Goats are technically browsers (more similar to deer than cows which are grazers). Despite the common practice of running goats on grass/legume pastures (or feeding them hay in corrals), goats will prefer browse if given the choice. They like the mineral content and higher tannin content of deciduous and evergreen foliage, in fact, their metabolism requires more mineral than grazing ruminants for their health, especially reproductive health. A mixture of pasture and browse will ensure health and productivity with goats, especially if the pasture has more diversity than most grass-legume or straight grass pastures you see.
How to Achieve Greater Diversity in Pasture for Goats
Goat pasture can be perennial, annual or a mix of both, but the best goat pasture is a mix of grasses (at lower density than a cow or horse pasture), pulses (legumes) and a great diversity of forbs. A forb (sometimes spelled phorb) is an herbaceous flowering plant that is not a graminoid (not a grass, sedge or rush). Forbs in goat pasture can include wildflowers, weeds and chosen varieties including natives and introduced species.
An existing pasture with perennial grasses at a high density more appropriate for grazing ruminants can be renovated for goats by varying degrees of soil disturbance in the early spring followed by seeding desired varieties. Soil disturbance can be accomplished either by spring-toothed harrow, disc harrow or plow, depending on the degree of knock-back of the grasses that is desired.
A seed mix of annual and perennial forbs and legumes, perhaps blended a low percentage of more desirable species of perennial grasses (or even annual grass like oats), can be broadcast and then raked or rolled in. One possible strategy is to make seed pellets using your desired seed mix as this could negate the need to rake or roll in the broadcast seed and avoid bird and rodent seed predation while providing good soil-seed-moisture contact to aid germination. Seed pellets could possibly negate the need for soil disturbance in some cases. Seed pellets can easily be made with soil or subsoil mixed with water into a thick mud and mixed with seed. Force this mud-seed mix through a 1/2" hardware cloth screen and lay the resulting pellets out in a dry area to harden.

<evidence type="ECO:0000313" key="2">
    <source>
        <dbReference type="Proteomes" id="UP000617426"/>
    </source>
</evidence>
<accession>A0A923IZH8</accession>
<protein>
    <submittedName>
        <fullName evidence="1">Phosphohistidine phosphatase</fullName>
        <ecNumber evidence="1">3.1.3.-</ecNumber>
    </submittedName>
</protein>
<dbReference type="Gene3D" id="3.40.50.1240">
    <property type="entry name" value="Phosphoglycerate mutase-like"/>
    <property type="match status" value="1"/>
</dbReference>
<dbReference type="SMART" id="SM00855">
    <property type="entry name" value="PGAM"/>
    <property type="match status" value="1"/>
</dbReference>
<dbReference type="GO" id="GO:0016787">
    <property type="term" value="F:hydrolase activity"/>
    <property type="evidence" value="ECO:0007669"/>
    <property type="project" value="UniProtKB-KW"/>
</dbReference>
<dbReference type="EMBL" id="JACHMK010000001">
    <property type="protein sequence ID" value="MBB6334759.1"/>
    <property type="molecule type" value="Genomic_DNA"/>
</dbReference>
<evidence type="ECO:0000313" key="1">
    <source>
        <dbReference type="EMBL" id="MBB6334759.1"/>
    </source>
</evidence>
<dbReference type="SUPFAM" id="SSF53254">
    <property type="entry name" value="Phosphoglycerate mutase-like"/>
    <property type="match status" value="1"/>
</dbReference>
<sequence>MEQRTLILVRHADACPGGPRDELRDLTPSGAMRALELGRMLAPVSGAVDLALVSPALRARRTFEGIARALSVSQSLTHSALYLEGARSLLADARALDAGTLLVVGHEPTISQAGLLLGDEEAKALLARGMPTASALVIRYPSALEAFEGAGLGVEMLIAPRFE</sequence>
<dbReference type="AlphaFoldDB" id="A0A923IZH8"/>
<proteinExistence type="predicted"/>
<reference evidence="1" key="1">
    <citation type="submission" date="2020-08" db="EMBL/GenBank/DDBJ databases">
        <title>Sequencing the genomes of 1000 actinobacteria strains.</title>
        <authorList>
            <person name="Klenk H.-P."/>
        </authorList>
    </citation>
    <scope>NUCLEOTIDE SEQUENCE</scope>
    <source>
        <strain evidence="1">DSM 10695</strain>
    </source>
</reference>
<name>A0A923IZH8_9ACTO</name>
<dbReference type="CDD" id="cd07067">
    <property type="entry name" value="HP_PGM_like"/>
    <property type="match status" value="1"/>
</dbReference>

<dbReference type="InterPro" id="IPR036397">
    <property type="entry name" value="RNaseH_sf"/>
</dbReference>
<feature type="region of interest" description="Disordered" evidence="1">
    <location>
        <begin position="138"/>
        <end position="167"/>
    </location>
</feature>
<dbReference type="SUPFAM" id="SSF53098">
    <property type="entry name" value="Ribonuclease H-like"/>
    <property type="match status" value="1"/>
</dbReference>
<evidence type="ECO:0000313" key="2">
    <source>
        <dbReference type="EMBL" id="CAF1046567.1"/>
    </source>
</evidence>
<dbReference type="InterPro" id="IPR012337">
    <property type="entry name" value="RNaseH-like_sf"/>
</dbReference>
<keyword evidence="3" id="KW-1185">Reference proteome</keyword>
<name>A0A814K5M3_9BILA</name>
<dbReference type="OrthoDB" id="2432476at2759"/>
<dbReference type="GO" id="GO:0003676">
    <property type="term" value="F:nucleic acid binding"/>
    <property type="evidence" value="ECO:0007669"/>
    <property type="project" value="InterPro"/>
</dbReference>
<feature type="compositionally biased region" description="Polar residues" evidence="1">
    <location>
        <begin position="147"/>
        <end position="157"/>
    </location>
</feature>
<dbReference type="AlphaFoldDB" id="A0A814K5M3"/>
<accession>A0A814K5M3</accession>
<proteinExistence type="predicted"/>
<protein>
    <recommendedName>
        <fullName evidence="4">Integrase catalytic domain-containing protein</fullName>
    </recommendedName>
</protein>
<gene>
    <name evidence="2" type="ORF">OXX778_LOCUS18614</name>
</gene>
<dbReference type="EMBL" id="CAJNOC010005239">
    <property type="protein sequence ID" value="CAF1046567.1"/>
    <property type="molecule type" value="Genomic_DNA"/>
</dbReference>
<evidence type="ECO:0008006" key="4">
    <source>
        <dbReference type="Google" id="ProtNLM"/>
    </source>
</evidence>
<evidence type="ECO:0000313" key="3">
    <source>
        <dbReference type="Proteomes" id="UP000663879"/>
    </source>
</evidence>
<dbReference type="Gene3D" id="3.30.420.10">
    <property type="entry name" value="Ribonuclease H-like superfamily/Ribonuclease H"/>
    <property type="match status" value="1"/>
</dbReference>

The same type of strategy can be employed to renovate a straight alfalfa field into pasture more suitable for goats. One area of study would be to experiment with forb species to mix with alfalfa or alflafa-grass hay fields and cut with the hay to be baled with the hay. Close attention would need to be paid to differing rates of drying of the various species in the hay/forb mix, but if it could be developed, such hay would be far more beneficial a winter ration for goats than grass-alfalfa mix alone.
Annual Goat Fodder
One very good family of forbs to include in goat fodder is the Brassica family (See Attachments: Brassica Fodder Crops for Fall Grazing and Diversifying Forages at the Stoltzfus Farm).
Forage brassicas –quality crops for livestock production
Agfact P2.1.13, first edition 2002
Linda Ayres, District Agronomist, Orange
Bruce Clements, District Agronomist, Bathurst
Published by New South Wales Agriculture 2002)
Fertility Pastures - Herbal leys as the basis of soil fertility and animal health
by Newman Turner
Full book available on-line at:
Brassicas used as forage include root crops, leaf crops and crops that are grown for both root and leaf crops.
Roots such as turnips and rutabagas are grown separately and are not grazed by the goats while being grown. They are usually harvested and stored where they will not freeze in the winter; in root cellars, basements, even holes in the ground where the roots are covered with a thick layer of straw.
Fodder beets (these are spinach family, not brassica family) are also commonly grown for goat fodder. The Mangel beet (Beta vulgaris) is a common fodder beet and in good soil can grow very large.
Goats lack top teeth in the front. They cannot easily eat tough root crops without the roots being chopped into fairly small pieces or shredded. This preparation should occur right before the roots are fed to the goats since chopped or shredded roots will rot if prepared too long before feeding.
Leafy brassicas such as kales and Canola can be grazed if allowed to grow undisturbed to adequate size. One strategy is to sow leafy brassicas at such a time so that they are the correct maturity to be grazed in late fall or early winter when other pasture fodders are spent or dormant since brassicas hold up to cold weather very well. They can also be fed using the cut and carry method.
With careful management, leafy brassicas can be inter-seeded with other annual and perennial forbs in grass or grass-alfalfa pasture when renovating a pasture for goats.
"In 2001, producers Kristan Doolan and George van Vlaanderen of Does’ Leap Farm in Vermont conducted a Northeast SARE project comparing the production of dairy goats that either grazed pasture or browsed in a wooded area. In that experiment, the goats that browsed produced more milk and had longer lactations. The investigators concluded that browse is at least as nutritious as pasture, and that the shade in the browse areas helped keep the does cooler, which also helped production. The full article was published in The Dairy Ruminant Newsletter and then re-printed in CreamLine, Winter 2002 issue." Source: ATTRA Dairy Goats: Sustainable Production